The lingerie industry is in a deeply transformational phase, one that is greatly influenced by today’s holistic wellness movement, as well as trends and technological advances already seen in the athleisure business.

These days, consumers are increasingly in search of lingerie that is well made, with branding that conveys positive values and encourages feelings of self confidence. All criteria leading to products that will become increasingly transitional, hybrid and evolutionary, intended to accompany us throughout our days (and nights), our travels and all year round.

This text was originally published as an interview of Jessica Boukris and Alison Beckner, the cofounders of Inside/Out Women, by Nardjisse Ben Mebarek of Nelly Rodi for their 2019/2020 Lingerie Inspiration Box.

NELLY RODI: At NellyRodi, we have found that the boundaries between traditional lingerie and well-being are becoming more porous. Consumers no longer hesitate to repurpose athletic apparel to wear in daily life… How do you explain this phenomenon?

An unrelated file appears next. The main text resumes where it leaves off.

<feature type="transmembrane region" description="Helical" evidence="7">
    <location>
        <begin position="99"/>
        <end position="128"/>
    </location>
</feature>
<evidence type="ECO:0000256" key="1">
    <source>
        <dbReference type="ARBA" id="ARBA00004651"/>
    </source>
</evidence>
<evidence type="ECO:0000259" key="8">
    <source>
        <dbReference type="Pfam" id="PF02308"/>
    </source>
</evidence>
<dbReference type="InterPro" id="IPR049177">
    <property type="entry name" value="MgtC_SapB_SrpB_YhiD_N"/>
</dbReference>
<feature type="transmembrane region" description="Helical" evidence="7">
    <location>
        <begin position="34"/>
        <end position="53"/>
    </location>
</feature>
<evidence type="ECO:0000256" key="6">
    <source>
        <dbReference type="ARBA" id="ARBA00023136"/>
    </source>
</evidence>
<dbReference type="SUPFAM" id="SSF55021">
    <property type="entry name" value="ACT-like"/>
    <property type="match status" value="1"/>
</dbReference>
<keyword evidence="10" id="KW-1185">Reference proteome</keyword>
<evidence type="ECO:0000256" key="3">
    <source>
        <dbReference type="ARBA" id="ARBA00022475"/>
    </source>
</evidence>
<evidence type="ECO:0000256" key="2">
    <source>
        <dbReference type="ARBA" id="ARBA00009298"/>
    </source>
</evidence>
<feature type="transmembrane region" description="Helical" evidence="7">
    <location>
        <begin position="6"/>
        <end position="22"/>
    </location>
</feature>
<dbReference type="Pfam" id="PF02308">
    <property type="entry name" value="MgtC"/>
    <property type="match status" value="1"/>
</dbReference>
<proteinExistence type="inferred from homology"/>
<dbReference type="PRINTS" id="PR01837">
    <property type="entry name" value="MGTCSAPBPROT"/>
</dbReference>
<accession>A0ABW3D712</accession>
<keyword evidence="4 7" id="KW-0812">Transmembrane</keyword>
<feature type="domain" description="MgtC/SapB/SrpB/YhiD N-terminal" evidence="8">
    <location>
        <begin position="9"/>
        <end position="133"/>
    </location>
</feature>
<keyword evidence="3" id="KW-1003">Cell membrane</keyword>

The distinction between lingerie, activewear and transitional clothing are blurred. The huge commercial success of the sports bra is an interesting example. Push-up bras have become affiliated with a form of constraint imposed on women; they are gradually fading out in favor of products with technological innovations that provide just as much support but with less reinforcement. Athletic bras provide comfort and softness, while also conveying power as they are associated with sports. In the lingerie world, we are also seeing an increase in the use of athletic materials like mesh and microfiber, as well as ‘sporty’ styles that replace classic undies.